We spent part of an hour sitting in a blind waiting for birds to come and drink at a fountain dug into a rock.  A winter's day after rain isn’t the best time to hope for birds - when there is standing water in puddles over the desert - but we heard trills in the bush, not too far distant, and we leaned forward, in unison, to peer through the blind's narrow slit window, scanning the brush for feathers.  We were graced with a pair of parrots - visitors migrating up from Tasmania for the winter.  The bright male sat in a flowering yellow bush just out of camera range, but his more sober, pastel-tinted mate had a good wash and brush-up in our fountain and did her best, with trills and chirrups, to coax him into joining her.  He considered it.  He was almost convinced, but a pair of hawks swooped low above the fountain and that was that - the parrots vanished in a puff of feathers and a shriek of alarm and the eagles arced away to find less combative dinners.  No more birds came after that.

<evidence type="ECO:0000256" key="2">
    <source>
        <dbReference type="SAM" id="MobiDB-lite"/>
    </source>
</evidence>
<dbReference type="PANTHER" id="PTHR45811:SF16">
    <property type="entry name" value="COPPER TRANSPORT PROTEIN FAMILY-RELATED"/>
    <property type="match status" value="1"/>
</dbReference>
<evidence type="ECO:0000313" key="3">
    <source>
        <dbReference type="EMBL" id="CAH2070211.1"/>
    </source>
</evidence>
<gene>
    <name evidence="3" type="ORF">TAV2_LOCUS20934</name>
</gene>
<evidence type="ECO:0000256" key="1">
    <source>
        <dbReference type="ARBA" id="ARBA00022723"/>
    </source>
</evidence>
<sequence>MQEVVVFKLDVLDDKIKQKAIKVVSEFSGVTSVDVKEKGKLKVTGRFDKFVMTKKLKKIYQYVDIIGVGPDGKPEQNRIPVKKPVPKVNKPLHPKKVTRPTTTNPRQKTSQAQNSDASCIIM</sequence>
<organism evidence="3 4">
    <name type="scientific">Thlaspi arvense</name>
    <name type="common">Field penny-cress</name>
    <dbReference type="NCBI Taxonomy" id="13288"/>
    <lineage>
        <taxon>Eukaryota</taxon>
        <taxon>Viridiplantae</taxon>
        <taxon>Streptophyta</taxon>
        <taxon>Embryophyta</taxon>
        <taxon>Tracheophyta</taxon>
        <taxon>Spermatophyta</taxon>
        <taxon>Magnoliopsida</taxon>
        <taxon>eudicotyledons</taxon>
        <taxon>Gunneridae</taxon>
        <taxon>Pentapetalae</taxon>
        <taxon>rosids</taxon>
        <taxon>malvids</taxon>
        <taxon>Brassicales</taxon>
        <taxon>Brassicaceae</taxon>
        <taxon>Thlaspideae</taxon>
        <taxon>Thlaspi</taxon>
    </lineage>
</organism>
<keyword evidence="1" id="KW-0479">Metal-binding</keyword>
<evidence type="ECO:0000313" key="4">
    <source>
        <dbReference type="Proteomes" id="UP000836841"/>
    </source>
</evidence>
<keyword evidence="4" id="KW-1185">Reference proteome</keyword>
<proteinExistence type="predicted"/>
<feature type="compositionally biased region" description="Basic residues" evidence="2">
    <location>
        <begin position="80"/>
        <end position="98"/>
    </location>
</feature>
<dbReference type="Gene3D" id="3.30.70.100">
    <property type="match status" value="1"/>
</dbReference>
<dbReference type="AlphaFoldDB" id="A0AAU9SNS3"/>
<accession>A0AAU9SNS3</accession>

"Wouldn't it be funny" Mrs Tabubil-in-law said "if the birds were all sitting behind us watching us make fools of ourselves?"
We thought it would, all right.

At last we sighed, and turned to leave - and were met with a squawk of alarm from the bright-colored parrot that HAD been sitting in the doorway to the blind, spending HIS afternoon watching the drab animals sitting there in the dark, peering at the bright desert through a narrow window.
A parrot will ALWAYS know how to make a fool out of you

We sulked and went to find coffee.  The gardens have a lovely cafe made of rammed-earth and glass- heavy on new age wind chime soundtracks, but a heavenly view from the warm across to the Flinders Ranges. The winds had blown every shred of haze out of the sky. We sat and had several cups of coffee and tea and watched the mountains.

No comments:

Post a Comment